The Most Offensive Moment of the VMAs – And There Were Many

miley-cyrus-nicki-minaj-vma

And it’s not the moment where Nikki Minaj called Miley Cyrus a “bitch.”

The MTV Video Music Awards has always courted controversy—whether spontaneous or staged. Years ago, the night would be dominated by cheap shocks, like a Madonna-Britney-Christina lip-lock, and an atmosphere of forced “anarchy.” The stakes seem decidedly higher these days. In 2015, it feels like too much is happening in American culture, and art—even art as empty as the VMAs—is reflective of the tenuous times in which we live. So maybe that’s why Nicki Minaj going straight Queens on Miley Cyrus on national television felt like exactly the sort of cool, odd, WTF moment the most vacuous of youth-oriented awards shows needed.

After winning the award for Best Hip-Hop Video and graciously thanking her “beautiful fans” and her pastor, Nicki unloaded. “Back to this bitch that had a lot to say about me the other day in the press—Miley, what’s good?!”

The stunned look on Miley’s face gave an indication that it wasn’t a scripted moment—though who really knows? I’ve criticized Miley for her statements regarding Nicki and the VMAs. Cyrus was dismissive and condescending regarding Minaj’s earlier tweets about what she perceived to be racial bias in the show’s nominating process, which is an undeniable fact. And it’s obvious now that Nicki wasn’t too appreciative of Cyrus’s commentary, with the spawn of Billy Ray chalking up Nicki’s frustration to “jealousy” and being “not very polite” before lecturing her on race in America during a chat with The New York Times. Nicki’s challenge became the night’s most buzzed-about moment for obvious reasons, but it also makes me wonder if I’m getting a bit “aged” regarding what passes for outrageous. Because the Nicki moment was preceded by an unbelievably unfunny bit with Best Hip-Hop Video presenter Rebel Wilson.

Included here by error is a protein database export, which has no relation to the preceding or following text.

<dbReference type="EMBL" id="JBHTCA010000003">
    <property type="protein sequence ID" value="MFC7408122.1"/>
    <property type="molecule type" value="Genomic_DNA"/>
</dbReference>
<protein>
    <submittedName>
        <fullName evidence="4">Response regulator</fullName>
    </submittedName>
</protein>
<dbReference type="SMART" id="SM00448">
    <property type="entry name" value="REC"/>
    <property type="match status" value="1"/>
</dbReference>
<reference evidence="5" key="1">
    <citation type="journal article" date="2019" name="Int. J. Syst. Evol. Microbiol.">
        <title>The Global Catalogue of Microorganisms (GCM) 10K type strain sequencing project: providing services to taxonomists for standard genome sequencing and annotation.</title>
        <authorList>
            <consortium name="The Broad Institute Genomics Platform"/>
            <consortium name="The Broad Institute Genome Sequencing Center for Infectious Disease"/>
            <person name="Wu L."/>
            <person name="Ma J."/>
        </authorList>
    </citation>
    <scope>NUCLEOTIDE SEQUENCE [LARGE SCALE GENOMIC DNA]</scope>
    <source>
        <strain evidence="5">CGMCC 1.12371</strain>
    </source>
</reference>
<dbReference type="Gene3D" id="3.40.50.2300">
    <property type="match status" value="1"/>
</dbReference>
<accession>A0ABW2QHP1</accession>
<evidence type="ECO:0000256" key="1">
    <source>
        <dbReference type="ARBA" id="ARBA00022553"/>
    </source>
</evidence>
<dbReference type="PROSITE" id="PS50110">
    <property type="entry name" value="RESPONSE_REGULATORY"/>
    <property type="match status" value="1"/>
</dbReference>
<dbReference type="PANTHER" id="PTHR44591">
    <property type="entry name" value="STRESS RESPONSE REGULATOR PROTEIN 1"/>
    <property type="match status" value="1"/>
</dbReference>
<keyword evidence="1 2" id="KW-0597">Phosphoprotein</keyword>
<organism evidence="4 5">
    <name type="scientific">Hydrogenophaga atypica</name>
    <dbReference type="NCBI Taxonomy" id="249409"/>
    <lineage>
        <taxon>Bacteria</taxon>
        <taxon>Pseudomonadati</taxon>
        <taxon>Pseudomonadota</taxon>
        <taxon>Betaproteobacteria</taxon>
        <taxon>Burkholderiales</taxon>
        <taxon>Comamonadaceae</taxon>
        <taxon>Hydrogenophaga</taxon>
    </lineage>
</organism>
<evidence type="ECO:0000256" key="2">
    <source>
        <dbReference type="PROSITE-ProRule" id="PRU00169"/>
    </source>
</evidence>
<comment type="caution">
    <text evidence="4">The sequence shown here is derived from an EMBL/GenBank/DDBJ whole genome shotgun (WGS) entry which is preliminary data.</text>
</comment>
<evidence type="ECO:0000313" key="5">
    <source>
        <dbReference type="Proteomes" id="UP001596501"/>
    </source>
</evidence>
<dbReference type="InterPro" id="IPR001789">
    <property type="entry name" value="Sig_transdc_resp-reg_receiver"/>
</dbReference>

The Australian comedienne spoofed the Black Lives Matter movement with a bit about police strippers. “I know a lot of people have problems with the police, but I really hate police strippers,” she said, before removing her outfit to reveal an outfit that read: ‘Fuck tha Police Strippers.’

“They come to your house. You think you’re getting arrested, and you just get a lap dance that is usually uninspired,” joked Wilson. “I hired a police stripper for my grandma’s 80th and he wouldn’t even feel her up.”

A generation of white pop stars have gone from observing black culture to absorbing black culture to feeling entitled to that culture—and who are you to tell them they can’t have this shiny new plaything?

Wilson’s bit went over awkwardly on the air and was received much worse on social media, with several viewers criticizing the tacky routine. Did MTV, Wilson, and the show’s producers assume that making fun of a political and social movement that’s come to define the past year would go over well with an audience because so much of that audience is tone-deaf to what young, Black people face? The Wilson bit was the most offensive moment of the evening in a show that included Cyrus in dreadlocks and a reference to Snoop Dogg as her “real mammy.”

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